Brebis des Pyrenees cheese with French Laundry granola, young arugula leaves and plumped red currant "gastrique"

Banana Sorbet with Muscavado Genoise, braised Maui Pineapple, mango pate de fruit and a yogurt caramel crostillant

"Tentation au chocolat Noisette et Lait", milk chocolate cremeux, Hazelnut Streusel with Madagascar Vanilla ice cream and sweetened salty hazelnuts

Creme Brule

Coffee Pot de Creme

(wine with all the above was the 2000 Olivares Monastrell Dulce)

The "Oysters and Pearls" was the most amazing of a number of truly amazing dishes. It was almost certainly the most incredible thing I've eaten in my life. The combination of the incredibly rich egg custard, the briny notes of the oyster and the caviar, the sweetness of the tapioca and of the oysters... an astonishing dish and yet perfectly in balance.

The Lamb was the best piece of lamb I've ever had. It had a perfect crust on the outside and yet was a consistent, perfect medium rare throughout. What made it truly amazing was that it was actually hot (not warm, but hot) in the center. When sliced, there was no gush of liquid - but the liquid in the mouth was hot. It was heavily salted - exactly to the point of no return, but no further. The salt accented not only the richness of the lamb, but also its sweetness.

The Banana Sorbet desert was an over-the-top exploration of tropical fruit flavours. Each individual component was incredibly concentrated and intense and yet somehow they not only all worked together but in the end added up to something greater than the parts.

The Grener Veltliner was amazing. If you look at the dish - it's a wine-pairing nightmare. Not only did this wine survive this dish - it improved it. Amazing.

And the Puligny Montrachet was incredible. The wine of the meal. Wonderful pear and butter, with a hint of smoke in the finish. Notes of mineral to balance it all. Just a perfect wine.

It absolutely lived up to the hype and to my expectations.

fanatic...

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"Without Reservation: he price one pays for a world-class dining experience": a very amusing and very snarky piece in yesterday's San Francisco Chronicle about "La Lavanderie du Paris."
It all started with a phone call. Or, I should say, 10 phone calls -- for no matter how often I dialed the reservation number, there was no answer. And why should there be? Why should the clerk at La Lavanderie du Paris stoop to answer the telephone? Does the pope answer calls to the Vatican?
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"Without Reservation: he price one pays for a world-class dining experience": a very amusing and very snarky piece in yesterday's San Francisco Chronicle about "La Lavanderie du Paris."
It all started with a phone call. Or, I should say, 10 phone calls -- for no matter how often I dialed the reservation number, there was no answer. And why should there be? Why should the clerk at La Lavanderie du Paris stoop to answer the telephone? Does the pope answer calls to the Vatican?

While it is certainly true that getting a table at the FL isn't easy, the staff there is never ‘stooping’ to do anything – each and every member of the staff that I have interacted with has been extremely friendly and accommodating. All that is required is for the phone company to complete your call rather than some other person who is dialing at the same time. Pretentious is one of the many things the French Laundry is not.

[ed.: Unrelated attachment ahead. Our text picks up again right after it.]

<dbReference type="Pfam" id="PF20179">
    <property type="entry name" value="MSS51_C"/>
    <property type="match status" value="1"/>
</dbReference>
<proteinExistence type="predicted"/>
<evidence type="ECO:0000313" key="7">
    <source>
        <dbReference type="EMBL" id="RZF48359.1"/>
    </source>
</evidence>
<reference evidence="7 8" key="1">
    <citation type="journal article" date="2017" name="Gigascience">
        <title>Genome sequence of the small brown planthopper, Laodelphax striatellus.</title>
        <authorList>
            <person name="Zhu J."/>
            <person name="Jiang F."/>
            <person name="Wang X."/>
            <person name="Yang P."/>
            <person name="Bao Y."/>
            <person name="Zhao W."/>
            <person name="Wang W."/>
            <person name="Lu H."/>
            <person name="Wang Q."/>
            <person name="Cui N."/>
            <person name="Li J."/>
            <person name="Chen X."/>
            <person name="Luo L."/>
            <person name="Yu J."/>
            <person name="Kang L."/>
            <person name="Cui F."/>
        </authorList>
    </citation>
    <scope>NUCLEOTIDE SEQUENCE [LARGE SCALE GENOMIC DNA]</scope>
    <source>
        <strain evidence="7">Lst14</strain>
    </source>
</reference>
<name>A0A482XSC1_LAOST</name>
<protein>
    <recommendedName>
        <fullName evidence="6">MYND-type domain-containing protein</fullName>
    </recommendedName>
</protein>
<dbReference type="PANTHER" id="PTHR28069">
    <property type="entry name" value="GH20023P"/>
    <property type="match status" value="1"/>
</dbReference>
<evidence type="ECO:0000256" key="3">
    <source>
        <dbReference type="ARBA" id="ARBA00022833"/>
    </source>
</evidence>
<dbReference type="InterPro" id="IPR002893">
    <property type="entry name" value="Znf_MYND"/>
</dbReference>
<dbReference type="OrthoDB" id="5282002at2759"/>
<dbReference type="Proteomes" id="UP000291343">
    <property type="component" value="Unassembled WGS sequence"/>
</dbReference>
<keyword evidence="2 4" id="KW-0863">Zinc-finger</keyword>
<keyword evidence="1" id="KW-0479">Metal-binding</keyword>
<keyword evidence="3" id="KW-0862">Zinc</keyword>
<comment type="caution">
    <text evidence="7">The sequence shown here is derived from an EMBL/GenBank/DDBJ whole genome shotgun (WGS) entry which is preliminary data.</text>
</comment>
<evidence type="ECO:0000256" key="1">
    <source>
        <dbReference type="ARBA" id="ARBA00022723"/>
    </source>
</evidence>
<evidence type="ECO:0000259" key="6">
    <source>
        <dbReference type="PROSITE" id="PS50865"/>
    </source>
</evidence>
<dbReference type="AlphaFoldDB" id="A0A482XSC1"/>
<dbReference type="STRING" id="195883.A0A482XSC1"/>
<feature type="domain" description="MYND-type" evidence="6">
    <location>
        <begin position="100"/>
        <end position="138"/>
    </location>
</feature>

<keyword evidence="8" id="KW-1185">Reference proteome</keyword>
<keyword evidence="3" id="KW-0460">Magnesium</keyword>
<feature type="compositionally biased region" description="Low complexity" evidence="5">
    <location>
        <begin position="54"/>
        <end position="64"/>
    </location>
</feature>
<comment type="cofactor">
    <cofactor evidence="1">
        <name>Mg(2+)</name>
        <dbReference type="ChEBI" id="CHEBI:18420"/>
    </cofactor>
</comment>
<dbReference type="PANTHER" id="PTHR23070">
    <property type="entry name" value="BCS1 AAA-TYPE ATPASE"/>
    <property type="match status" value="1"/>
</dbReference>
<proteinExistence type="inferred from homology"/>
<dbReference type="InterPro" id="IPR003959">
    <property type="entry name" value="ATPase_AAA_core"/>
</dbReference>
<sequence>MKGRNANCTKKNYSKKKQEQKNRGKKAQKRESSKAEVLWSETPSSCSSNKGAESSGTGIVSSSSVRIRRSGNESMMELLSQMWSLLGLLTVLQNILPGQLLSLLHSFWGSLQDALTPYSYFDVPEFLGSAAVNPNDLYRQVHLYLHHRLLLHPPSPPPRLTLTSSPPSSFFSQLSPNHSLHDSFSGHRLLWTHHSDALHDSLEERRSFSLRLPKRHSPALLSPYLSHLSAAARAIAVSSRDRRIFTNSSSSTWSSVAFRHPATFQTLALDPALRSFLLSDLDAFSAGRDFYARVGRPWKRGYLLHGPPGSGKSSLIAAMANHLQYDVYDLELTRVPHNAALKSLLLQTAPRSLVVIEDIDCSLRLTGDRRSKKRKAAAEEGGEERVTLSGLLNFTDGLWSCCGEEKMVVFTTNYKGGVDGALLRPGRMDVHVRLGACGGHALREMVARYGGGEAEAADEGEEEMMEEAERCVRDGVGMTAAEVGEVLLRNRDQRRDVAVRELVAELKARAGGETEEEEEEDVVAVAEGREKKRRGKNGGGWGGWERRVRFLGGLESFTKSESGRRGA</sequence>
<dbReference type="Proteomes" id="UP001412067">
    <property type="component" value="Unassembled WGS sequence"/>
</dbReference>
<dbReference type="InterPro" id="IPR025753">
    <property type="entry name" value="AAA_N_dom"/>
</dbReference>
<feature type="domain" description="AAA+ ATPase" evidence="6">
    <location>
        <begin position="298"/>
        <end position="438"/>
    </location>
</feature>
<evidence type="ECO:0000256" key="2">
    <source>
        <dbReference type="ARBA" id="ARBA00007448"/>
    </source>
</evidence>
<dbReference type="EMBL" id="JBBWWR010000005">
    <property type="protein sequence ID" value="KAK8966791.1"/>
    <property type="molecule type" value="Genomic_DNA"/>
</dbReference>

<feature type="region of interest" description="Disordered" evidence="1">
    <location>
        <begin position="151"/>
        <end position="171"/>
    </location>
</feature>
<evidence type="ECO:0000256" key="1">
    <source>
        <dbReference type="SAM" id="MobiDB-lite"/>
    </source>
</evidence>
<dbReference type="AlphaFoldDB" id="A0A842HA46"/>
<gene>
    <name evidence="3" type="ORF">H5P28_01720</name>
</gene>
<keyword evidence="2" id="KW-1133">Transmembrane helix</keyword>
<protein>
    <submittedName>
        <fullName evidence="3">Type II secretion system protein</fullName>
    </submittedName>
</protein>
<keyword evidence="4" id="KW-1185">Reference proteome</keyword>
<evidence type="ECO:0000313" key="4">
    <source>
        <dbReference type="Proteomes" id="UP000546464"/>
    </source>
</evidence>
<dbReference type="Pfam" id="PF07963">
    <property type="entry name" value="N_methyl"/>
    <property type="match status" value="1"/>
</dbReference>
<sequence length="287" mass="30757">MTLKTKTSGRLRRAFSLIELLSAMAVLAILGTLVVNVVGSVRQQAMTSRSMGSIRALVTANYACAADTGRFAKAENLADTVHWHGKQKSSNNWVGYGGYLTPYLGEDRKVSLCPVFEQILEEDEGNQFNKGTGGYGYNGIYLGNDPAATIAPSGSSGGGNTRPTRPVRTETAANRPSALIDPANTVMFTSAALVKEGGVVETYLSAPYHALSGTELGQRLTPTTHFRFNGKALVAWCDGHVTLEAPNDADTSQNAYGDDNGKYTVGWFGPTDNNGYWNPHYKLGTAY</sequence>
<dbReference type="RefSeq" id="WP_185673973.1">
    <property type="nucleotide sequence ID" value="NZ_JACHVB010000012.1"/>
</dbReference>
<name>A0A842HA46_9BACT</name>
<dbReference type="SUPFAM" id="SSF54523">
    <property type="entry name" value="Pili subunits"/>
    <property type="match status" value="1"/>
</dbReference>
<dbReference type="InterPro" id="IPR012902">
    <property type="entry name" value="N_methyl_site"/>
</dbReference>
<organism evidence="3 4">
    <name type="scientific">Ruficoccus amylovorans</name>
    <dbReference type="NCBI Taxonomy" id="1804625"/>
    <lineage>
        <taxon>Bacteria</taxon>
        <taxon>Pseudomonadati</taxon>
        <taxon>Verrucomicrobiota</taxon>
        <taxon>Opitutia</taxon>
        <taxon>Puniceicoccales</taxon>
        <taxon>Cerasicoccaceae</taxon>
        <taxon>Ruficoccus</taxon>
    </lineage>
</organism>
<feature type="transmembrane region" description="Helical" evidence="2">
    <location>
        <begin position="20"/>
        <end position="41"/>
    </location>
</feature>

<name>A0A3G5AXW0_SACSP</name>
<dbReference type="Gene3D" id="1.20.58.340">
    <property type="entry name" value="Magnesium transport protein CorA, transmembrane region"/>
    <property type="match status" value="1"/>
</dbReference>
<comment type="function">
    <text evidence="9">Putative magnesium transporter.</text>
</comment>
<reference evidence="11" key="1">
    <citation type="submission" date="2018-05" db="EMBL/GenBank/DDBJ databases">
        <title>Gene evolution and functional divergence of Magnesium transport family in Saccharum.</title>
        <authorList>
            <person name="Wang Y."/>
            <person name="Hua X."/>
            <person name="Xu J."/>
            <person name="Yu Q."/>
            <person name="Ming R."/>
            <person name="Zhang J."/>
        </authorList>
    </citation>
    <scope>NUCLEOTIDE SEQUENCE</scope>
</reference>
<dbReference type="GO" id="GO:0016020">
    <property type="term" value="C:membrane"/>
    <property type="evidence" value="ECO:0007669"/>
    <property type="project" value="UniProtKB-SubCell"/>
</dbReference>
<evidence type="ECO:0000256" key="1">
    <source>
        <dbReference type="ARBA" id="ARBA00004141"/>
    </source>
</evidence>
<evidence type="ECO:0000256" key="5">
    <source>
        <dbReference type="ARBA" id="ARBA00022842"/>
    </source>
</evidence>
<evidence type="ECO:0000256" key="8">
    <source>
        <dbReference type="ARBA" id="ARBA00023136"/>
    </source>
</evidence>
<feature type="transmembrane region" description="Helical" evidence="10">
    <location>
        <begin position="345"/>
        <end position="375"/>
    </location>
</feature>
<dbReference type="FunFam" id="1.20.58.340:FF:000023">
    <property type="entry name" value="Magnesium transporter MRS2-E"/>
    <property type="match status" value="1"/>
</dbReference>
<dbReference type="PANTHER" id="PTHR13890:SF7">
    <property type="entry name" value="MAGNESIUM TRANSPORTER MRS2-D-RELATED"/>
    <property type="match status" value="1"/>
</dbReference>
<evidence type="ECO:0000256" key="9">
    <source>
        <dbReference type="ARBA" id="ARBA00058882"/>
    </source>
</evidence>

The article there misses the point anyway – it’s easy to argue that no meal could be worth $500/person, or that traveling across the planet for dinner as many of their customers do is ridiculous, or that fighting with countless other people to get through to make a reservation is crazy. Rather than poke fun at any of those points, they instead choose to characterize the restaurant as cold and aloof with no interest in meeting the needs of their guests. That’s just flatly not the case.

Back to the restaurant itself – malachi, your meal sounds outstanding; it highlights what I think has been the largest improvement at the restaurant in a long time. Paul Roberts has turned the wine program into an absolute work of art - each and every one of the best wine pairings I’ve ever had have been at the French Laundry with wines he has selected.

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The article there misses the point anyway –or that traveling across the planet for dinner as many of their customers do is ridic it’s easy to argue that no meal could be worth $500/person, ulous, or that fighting with countless other people to get through to make a reservation is crazy. Rather than poke fun at any of those points, they instead choose to characterize the restaurant as cold and aloof with no interest in meeting the needs of their guests. That’s just flatly not the case.

People who make such arguments seem to forget that $500.00 doesn't have the same value to some as it does to them.

I can be reached via email chefzadi AT gmail DOT com

Dean of Culinary Arts

Ecole de Cuisine: Culinary School Los Angeles

http://ecolecuisine.com

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The article there misses the point anyway –or that traveling across the planet for dinner as many of their customers do is ridic it’s easy to argue that no meal could be worth $500/person, ulous, or that fighting with countless other people to get through to make a reservation is crazy. Rather than poke fun at any of those points, they instead choose to characterize the restaurant as cold and aloof with no interest in meeting the needs of their guests. That’s just flatly not the case.